In an effort to solve these challenges, Middle East companies plan to make career development opportunities more readily available and make day-to-day work life more fulfilling and comfortable. An increase in training, relocation and geographic rotation programs is expected this year (65%), as well as overall improvement in physical workplaces. Nearly the same proportion of respondents (63%) indicate plans to offer more flexible schedules and remote work opportunities, with the UAE showing the greatest potential to do so (72%).
And to meet their growing staffing needs, companies in the Middle East are likely to expand their use of temporary and part-time workers (59%) and to “on-shore” (43%), by moving positions from overseas to domestic locations, as opposed to outsourcing and offshoring (just 19%). The story is broadly similar worldwide where more than 7 in 10 respondents cite cost-flexibility as a principal reason for hiring contractors, freelancers and temps.
Next-generation Technologies Are on The Horizon; Robotics & Automation and AI Take Lead
Findings suggest that visionary finance executives in the Middle East have great interest in how technological innovations might impact the way they do their jobs and their company’s future. Overall, one fourth of respondents from the region expect next-generation technologies to bring major disruption to their industry (25%) in the next five years, while major disruptions from technology to their country’s well-being (15%) or company’s business activities and performance (11%) are cited less frequently.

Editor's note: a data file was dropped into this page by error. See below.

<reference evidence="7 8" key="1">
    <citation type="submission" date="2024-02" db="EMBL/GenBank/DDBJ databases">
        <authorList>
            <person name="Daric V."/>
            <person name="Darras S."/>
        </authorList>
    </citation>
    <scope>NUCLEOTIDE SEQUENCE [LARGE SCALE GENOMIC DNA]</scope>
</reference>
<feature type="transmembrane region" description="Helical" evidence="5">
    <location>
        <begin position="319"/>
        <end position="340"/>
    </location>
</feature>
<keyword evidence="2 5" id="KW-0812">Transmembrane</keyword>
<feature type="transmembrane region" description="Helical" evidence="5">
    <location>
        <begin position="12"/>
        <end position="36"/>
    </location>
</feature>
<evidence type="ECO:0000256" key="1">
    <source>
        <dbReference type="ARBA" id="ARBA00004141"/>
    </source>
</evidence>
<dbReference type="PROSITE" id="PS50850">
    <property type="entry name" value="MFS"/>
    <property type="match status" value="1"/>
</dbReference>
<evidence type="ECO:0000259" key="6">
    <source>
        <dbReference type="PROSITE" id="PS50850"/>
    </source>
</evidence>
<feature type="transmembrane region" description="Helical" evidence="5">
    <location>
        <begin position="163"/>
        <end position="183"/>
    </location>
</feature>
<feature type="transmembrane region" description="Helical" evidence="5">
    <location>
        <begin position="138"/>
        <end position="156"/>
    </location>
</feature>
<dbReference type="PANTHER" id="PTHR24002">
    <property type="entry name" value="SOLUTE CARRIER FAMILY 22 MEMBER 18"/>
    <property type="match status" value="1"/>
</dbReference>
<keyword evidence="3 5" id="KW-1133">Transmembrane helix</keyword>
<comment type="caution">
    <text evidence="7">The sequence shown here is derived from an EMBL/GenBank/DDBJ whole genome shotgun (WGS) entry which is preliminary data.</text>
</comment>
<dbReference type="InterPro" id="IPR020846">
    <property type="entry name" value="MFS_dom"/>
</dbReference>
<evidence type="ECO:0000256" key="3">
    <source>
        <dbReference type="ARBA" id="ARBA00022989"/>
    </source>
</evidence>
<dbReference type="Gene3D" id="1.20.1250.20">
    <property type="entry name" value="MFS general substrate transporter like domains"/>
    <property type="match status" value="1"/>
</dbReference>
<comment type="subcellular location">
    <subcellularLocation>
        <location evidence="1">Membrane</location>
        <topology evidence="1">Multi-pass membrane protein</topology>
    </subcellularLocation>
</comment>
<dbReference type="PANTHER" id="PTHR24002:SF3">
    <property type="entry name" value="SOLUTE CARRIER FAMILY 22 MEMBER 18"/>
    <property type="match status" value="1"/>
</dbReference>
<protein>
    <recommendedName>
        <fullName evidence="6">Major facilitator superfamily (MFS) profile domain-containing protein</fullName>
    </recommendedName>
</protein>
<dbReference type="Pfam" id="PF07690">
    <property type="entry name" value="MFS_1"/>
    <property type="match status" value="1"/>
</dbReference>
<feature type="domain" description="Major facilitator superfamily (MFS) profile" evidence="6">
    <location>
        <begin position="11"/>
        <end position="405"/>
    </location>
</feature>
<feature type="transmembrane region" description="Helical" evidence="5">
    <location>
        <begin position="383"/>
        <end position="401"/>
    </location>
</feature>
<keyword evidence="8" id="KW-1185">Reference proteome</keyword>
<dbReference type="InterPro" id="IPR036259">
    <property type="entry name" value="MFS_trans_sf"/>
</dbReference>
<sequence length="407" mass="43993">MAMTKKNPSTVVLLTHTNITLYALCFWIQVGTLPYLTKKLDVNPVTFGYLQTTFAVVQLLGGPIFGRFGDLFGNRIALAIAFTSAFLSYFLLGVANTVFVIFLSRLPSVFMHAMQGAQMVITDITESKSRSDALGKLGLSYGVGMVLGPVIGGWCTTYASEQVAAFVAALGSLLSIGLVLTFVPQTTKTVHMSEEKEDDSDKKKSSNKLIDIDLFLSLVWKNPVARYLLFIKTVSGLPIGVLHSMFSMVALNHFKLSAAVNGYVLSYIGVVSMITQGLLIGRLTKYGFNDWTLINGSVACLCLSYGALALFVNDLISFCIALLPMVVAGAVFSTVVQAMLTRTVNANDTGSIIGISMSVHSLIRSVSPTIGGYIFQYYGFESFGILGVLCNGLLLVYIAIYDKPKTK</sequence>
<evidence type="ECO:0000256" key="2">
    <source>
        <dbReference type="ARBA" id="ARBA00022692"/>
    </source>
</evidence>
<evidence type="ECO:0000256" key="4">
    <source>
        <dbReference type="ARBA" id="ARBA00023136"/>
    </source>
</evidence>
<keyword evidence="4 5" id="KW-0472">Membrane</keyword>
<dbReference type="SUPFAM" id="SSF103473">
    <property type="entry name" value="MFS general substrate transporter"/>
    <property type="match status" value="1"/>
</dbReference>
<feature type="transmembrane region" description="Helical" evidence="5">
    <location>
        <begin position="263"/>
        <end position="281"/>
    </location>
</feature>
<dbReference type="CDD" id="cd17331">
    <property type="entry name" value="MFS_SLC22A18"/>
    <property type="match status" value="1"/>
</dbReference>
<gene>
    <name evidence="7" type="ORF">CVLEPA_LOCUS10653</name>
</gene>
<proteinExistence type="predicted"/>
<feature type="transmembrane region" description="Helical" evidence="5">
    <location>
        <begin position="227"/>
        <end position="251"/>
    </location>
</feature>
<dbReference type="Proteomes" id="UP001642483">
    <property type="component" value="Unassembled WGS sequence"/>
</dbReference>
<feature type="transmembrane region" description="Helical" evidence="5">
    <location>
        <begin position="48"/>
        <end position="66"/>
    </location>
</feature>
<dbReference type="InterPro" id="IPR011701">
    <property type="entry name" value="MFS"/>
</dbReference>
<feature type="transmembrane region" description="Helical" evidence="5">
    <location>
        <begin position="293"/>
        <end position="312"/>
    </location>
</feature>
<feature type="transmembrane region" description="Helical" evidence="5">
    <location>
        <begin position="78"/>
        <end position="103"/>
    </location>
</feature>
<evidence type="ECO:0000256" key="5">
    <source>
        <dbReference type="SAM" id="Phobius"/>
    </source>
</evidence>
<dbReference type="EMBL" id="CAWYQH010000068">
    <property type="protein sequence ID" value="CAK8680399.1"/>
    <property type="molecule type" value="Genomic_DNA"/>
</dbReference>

When asked about the emerging technologies that “keep them up at night,” 66% of the region’s respondents affirm they feel most uneasy about robotics and automation (57%, worldwide). Artificial intelligence comes as the second source of concern for 41% of respondents in the region (compared with 54% worldwide). In response, Middle East executives confirm they are already making investments in robotics and automation (54%) and artificial intelligence (40%).